Serena Williams' Pregnancy Shoot May Never Have Happened Without Demi Moore's Trailblazing

August 2017 issue vs. August 1991 issue

This week, Serena Williams graced the cover of Vanity Fair’s August issuewindswept, nearly nude, and in the late stages of pregnancy. The image is the epitome of beautiful, made all the more powerful in its simple rendering of Williams' strength and grace.

The cover arrives exactly 26 years after Demi Moore and Annie Leibovitz unapologetically tore up the rule book about pregnancy and sexuality, by having Demi pose in the nude while heavily pregnant. It's almost unfathomable to think about now, but this -- probably the most famous image in all of Vanity Fair’s history -- caused shock, awe, and not a little disgust when it was first released.

The August 1991 cover was a watercooler moment years before anyone even had a name for that. It was pored over, analyzed, dissected. Vanity Fair’s editor Tina Brown may have described it as “a new young movie star willing to say, ‘I look beautiful pregnant,’ and not ashamed of it,” but reactions across the country were visceral. Many people were simply unable to comprehend how this intersection of pregnancy and sexiness could be out there for the whole world to see. Some stores refused to stock the magazine; others hid Demi's luminous form in the sorts of packaging usually reserved for pornographic publications.

A page from Demi's 1991 Vanity Fair cover story.

The controversy was widespread. An (incredibly amusing) article for the Bangor Daily News (July 17, 1991) acts as a time capsule. In it, a 24-year-old woman asks, without a wisp of irony: “How are her kids going to feel about this when they get old enough to understand?” Another exclaims: "It’s disgusting. Women are most beautiful when they’re pregnant, but from the face up!” Another declares: “I think it’s in poor taste”.

Probably the most telling quote in the article though, comes from a well-meaning grandfather, who opines: “I think it's very nice. Really very nice. This is nature at work. I get sick and tired of seeing sexy women on magazine covers. This is real.” For this particular grandpa, the image was rendered totally innocuous and asexual by the mere fact of Demi's pregnancy. Even a woman this glamorous, this beautiful, this confident in herself and her body, was rendered the opposite of a "sexy wom[a]n" by her unborn child. The only reason this man wasn't offended by the image was because he missed the whole point of it.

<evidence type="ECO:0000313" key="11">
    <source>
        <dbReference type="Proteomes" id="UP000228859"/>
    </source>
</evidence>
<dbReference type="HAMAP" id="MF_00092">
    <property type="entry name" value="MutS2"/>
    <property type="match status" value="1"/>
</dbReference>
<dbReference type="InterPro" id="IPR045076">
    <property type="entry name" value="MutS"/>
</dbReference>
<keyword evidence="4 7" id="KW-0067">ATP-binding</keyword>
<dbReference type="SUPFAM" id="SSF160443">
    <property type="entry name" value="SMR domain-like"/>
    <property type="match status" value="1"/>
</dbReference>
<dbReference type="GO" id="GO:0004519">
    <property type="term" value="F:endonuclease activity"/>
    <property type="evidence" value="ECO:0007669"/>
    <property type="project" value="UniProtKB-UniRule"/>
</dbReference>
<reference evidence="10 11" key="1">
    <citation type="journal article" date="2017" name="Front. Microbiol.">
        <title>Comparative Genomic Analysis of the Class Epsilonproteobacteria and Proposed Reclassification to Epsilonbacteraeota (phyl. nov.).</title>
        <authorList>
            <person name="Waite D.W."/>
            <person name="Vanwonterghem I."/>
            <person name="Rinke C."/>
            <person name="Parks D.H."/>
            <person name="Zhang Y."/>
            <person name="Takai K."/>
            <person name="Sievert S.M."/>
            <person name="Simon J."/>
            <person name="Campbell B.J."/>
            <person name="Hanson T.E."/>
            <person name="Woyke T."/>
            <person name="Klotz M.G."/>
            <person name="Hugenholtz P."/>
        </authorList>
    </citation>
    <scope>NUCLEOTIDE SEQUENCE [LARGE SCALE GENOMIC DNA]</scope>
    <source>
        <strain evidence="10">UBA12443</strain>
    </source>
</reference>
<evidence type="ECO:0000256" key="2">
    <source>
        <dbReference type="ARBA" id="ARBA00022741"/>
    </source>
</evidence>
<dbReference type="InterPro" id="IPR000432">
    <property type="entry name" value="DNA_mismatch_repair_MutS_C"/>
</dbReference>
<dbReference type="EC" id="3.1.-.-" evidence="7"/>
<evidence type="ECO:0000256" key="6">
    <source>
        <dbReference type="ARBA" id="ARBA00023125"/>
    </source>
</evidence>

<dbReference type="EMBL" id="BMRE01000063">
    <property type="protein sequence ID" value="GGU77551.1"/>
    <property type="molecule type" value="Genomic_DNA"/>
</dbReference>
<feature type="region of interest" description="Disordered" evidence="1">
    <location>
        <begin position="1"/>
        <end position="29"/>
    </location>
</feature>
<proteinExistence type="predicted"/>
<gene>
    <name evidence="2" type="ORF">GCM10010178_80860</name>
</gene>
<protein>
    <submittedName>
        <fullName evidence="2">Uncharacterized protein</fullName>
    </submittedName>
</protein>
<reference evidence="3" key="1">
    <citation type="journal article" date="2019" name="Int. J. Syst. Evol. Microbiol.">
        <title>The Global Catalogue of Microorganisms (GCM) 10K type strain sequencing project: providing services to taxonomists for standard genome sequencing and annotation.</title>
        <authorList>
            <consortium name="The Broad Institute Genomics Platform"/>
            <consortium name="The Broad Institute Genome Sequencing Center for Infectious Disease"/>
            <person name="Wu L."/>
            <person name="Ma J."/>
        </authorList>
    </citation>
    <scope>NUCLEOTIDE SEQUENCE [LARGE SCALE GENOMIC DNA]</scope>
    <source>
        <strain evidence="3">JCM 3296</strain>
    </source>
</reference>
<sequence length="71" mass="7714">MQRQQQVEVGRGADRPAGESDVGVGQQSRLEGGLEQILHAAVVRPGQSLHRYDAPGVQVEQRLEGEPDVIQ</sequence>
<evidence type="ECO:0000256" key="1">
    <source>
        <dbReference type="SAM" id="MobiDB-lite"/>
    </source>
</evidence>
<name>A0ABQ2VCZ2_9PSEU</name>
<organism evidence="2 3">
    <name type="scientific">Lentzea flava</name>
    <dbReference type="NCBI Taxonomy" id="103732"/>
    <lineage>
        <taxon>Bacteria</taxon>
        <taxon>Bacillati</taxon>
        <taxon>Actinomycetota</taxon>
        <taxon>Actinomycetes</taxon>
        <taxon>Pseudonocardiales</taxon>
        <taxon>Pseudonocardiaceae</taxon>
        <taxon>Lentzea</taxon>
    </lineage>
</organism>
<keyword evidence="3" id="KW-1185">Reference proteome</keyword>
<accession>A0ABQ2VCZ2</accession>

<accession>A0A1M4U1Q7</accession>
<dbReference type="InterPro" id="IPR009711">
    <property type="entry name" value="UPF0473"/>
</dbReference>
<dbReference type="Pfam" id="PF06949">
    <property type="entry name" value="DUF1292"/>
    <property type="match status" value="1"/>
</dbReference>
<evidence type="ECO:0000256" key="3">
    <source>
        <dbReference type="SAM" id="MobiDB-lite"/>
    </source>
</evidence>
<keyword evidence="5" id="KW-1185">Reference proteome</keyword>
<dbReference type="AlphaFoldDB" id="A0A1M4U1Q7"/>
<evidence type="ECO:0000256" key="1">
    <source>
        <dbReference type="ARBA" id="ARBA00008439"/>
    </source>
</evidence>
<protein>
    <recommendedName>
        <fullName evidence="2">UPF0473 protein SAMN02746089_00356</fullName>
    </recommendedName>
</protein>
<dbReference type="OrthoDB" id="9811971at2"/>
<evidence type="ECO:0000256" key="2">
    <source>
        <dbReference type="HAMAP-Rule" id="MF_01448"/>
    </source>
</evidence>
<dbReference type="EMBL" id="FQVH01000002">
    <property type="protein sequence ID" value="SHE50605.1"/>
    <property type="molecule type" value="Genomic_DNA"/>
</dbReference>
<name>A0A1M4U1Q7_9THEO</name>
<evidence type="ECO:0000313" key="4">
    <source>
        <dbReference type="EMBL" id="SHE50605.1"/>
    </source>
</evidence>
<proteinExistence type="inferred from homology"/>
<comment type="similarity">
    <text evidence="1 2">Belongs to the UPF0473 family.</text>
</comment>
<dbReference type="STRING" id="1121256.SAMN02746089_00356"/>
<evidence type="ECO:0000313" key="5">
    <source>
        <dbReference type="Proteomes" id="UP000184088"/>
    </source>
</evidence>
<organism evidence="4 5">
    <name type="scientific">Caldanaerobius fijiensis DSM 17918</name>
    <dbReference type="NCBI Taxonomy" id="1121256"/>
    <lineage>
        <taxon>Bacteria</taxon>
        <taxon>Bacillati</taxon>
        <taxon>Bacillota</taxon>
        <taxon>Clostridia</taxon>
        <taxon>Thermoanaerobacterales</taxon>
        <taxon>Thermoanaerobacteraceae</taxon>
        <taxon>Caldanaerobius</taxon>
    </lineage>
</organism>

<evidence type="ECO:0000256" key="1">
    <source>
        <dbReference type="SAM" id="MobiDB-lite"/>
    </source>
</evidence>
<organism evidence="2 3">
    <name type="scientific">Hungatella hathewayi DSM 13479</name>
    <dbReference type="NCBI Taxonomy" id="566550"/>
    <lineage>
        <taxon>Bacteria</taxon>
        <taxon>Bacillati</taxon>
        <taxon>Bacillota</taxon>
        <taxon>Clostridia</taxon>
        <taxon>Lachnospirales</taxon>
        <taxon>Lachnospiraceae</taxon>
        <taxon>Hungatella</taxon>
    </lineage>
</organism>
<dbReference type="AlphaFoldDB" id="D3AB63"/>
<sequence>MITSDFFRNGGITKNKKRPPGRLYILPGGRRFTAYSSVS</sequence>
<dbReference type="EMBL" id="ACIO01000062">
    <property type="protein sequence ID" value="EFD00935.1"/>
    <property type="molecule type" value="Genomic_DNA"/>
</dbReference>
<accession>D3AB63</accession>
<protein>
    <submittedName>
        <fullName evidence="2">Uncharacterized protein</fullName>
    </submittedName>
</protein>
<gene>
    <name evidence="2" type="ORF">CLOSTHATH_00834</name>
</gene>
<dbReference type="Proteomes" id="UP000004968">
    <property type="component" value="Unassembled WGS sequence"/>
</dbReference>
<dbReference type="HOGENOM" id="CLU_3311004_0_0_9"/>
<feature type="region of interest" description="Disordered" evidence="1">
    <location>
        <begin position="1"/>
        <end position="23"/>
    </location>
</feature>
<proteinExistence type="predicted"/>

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It wasn't all bad though. Vanity Fair acquired 75,000 new subscribers, and the issue sold 500,000 more than expected. Liebovitz remained unfazed by all the fuss, later noting: "It’s a magazine cover. If it were a great portrait, she wouldn’t be covering her breasts." In 1992, Demi Moore told the Houston Chronicle the shoot made her "feel glamorous, beautiful, and more free about my body,” also noting, quite rightly: “I don’t know how much more family-oriented I could possibly have gotten.”

It may have just seemed like a controversial moment at the time -- a daring one-off -- but that single photoshoot literally changed the perception of what it means to be a pregnant woman, forever. Prior to the Moore-Leibovitz shoot, pregnant women were expected to cover up, be more demure, and sacrifice their own sexuality for the sake of their offspring. In the years that have followed, it's a rarity for celebrities to not do a revealing pregnancy shoot.

Here's a reminder of just some of the famous people who've thought nothing of following Demi's example, and received zero backlash for doing so:

Top: Britney Spears, Christina Aguilera, Kourtney Kardashian. Middle: Natalie Portman, Jessica Simpson, Mariah Carey. Bottom: Eva Herzigová, Kelly Rowland, Cindy Crawford.

More recently, celebrities have been bypassing the magazines altogether to do their own pregnancy shoots for social media.

Alicia Keys, Beyoncé, Kim Kardashian

It seems absurd, looking back, that a beautiful famous woman and her unborn child could cause such a national uproar, but in the years before the internet as we know it, media was far more filtered, and sensibilities infinitely more delicate as a result. It took Moore an incredible amount of bravery to face the inevitable backlash and she did so with aplomb.

Demi Moore bit a metaphorical bullet to grant women more agency over their images during pregnancy. Today, bumps are to be celebrated and shown off; not hidden away under loose maternity wear. Moore's example emboldened women to retain their sense of selves while on the road to motherhood, in a way that had been taboo for generations before. She and Leibovitz also -- for better or worse -- accidentally spawned an entirely new industry: the world of "Maternity Boudoir" photography.

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What Demi Moore gave women, via the medium of that 1991 magazine cover, was a lot: inspiration, bravery, and a bolder outlook on what was possible for mothers. Given that the trend she set more than a quarter century ago has never actually died out, even some of her original critics might view her as a trailblazer by now. It's almost impossible not to.

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